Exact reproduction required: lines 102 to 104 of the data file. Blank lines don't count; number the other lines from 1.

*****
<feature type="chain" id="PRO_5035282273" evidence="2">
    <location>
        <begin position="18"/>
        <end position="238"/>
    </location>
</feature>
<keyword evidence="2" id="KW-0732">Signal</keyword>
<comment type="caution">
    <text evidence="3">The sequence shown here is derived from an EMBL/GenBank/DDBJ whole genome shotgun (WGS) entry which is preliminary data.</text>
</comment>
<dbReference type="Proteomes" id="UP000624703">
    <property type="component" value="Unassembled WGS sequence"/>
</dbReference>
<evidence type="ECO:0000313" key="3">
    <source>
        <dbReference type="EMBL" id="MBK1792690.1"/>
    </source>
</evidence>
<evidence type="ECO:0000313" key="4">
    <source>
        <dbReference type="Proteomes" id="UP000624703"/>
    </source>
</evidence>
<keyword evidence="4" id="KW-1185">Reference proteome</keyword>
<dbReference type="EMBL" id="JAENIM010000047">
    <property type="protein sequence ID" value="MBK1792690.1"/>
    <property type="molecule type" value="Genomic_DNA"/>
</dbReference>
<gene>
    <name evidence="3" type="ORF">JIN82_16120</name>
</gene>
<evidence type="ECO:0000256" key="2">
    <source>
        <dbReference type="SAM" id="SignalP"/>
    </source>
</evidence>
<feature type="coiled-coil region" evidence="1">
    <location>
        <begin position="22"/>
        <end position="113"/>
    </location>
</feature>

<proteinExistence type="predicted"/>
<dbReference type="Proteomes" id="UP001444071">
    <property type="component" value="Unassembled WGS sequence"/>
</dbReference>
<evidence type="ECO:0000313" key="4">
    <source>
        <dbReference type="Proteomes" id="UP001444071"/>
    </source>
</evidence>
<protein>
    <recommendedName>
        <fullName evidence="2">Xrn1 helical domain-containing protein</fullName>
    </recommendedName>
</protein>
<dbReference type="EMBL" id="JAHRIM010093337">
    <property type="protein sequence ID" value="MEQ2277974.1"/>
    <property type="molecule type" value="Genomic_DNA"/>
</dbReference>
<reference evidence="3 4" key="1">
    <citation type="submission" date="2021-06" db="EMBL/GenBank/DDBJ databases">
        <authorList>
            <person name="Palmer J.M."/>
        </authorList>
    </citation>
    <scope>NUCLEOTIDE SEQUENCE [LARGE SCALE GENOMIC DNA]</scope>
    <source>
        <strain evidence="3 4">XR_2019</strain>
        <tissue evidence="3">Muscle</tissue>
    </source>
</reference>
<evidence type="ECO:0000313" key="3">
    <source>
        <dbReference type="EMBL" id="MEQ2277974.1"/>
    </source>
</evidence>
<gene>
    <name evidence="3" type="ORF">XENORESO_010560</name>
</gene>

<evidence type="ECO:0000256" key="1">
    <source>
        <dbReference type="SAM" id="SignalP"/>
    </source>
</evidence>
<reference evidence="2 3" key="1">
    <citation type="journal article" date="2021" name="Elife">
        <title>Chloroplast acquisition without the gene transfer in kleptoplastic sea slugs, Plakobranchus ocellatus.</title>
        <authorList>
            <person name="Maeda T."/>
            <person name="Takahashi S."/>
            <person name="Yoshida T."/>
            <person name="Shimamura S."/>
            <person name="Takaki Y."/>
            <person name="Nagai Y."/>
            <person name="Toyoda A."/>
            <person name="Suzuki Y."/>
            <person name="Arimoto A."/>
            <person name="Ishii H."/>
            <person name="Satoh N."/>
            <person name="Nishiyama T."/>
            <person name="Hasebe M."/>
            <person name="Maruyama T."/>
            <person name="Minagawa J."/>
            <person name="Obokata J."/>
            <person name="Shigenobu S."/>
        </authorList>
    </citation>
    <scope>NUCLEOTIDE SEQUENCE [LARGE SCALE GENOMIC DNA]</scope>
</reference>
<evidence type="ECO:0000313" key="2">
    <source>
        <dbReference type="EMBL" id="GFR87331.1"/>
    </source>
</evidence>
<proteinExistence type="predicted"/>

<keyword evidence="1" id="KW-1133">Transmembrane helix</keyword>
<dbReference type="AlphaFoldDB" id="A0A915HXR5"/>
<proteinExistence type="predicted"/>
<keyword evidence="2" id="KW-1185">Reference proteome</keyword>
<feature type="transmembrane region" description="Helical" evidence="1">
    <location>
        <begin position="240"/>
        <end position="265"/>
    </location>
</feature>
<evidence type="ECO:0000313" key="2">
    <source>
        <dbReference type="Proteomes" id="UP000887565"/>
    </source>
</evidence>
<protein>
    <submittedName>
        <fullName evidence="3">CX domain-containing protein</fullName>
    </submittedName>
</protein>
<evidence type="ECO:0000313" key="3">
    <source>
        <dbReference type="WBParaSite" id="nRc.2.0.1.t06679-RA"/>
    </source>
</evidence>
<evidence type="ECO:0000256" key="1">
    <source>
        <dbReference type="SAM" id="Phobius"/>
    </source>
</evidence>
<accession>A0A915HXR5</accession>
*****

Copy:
            <person name="Hasebe M."/>
            <person name="Maruyama T."/>
            <person name="Minagawa J."/>